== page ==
Both Takegawa and Tumacder plan to pursue esports in college. 


Infographic By Ka Leo.

Facing skepticism

But while educational institutions embrace the growing virtual sport, others point out the stereotypes that accompany video game playing. 

“When people first hear the term ‘video games,’ they think it’s a loner activity…that’s very inactive…an unhealthy lifestyle,” Kelley of PlayVS said. “Esports breaks down those barriers. It’s structured…with a coach…and promotes team culture.”  

Investing the time and energy required to develop skills and knowledge can take a physical and mental toll. Esports, like other sports, carries risks for the body and possibly the developing brain of its young players. According to the nonprofit Common Sense Media, the eight to 12 hours that many esports athletes claim to train per day may lead to increased rates of computer-related injuries among its elite players, including “carpal tunnel syndrome, repetitive strain injury, and back pain.”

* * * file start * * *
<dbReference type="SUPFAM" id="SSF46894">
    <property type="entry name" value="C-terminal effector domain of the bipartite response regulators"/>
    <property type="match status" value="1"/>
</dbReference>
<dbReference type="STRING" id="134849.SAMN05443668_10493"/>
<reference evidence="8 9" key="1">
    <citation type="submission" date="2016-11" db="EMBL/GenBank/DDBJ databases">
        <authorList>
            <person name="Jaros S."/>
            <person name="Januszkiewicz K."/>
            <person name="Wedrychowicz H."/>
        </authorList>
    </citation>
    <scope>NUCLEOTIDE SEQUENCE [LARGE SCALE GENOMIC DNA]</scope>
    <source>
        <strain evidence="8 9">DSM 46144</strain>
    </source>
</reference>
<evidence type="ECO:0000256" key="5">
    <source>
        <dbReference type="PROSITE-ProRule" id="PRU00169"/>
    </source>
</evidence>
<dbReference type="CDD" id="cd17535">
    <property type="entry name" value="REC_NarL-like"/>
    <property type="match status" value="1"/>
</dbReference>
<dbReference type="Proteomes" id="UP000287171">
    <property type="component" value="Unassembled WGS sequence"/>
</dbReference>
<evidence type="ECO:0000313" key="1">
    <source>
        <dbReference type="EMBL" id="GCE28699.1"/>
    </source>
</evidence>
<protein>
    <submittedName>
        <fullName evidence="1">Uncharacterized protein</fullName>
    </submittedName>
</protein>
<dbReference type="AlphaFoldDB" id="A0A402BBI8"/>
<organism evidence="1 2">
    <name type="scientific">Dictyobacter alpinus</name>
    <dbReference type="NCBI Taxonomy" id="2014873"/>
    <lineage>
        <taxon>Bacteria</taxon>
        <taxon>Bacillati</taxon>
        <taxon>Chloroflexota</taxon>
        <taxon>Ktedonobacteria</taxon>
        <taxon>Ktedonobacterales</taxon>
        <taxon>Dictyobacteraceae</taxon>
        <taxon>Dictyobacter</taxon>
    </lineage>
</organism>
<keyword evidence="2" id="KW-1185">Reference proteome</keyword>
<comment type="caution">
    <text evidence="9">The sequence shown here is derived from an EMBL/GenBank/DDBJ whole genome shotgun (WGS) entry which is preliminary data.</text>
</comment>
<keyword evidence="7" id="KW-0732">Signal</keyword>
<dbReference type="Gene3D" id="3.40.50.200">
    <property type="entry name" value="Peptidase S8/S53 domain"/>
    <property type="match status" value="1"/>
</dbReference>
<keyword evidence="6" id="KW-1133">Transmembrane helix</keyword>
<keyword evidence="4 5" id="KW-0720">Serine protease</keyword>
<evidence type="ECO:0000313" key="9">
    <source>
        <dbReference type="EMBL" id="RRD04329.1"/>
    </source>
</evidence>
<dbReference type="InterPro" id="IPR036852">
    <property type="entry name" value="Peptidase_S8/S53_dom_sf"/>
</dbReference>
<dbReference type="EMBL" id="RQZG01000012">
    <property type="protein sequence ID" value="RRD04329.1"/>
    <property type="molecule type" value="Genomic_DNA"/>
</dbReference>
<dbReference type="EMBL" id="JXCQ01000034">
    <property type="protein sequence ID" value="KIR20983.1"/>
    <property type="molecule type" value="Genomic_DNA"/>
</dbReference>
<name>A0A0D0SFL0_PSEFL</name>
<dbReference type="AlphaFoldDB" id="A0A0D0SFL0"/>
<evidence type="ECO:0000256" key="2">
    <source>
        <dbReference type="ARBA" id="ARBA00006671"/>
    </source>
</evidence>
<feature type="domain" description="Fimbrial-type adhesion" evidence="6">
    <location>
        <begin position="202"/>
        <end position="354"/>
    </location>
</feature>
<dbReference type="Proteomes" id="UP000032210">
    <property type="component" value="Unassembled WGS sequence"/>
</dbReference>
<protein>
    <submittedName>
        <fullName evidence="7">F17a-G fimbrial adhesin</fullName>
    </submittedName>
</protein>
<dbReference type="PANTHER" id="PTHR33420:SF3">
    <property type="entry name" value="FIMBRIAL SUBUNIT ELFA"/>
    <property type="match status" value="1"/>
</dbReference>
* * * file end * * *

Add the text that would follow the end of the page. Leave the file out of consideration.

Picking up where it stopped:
However, while esports doesn’t include the same physical risks as contact sports, like soccer or football, pro players and ex-pros do experience burnout, according to Common Sense Media.

In order to combat the physical and mental risks of esports, as well as encourage a healthy lifestyle among its student athletes, many schools are beginning to incorporate fitness education into their esports programs.

For example, according to Kelley, students are encouraged to “run laps, do push ups between sets, have healthy snacks and hydrate…and do simple things, like hand stretch exercises and making sure they’re sitting properly in their chairs.” 

He said, “It’s all about fostering the idea that gaming can be healthy and be part of a healthy lifestyle.”


Finding community

Academy senior Han Nguyen (left) and senior Kristale Tumacder play “Mario Kart 8 Deluxe.” At the start of the pandemic, both spent their time gaming from home before recently joining the school’s esports team.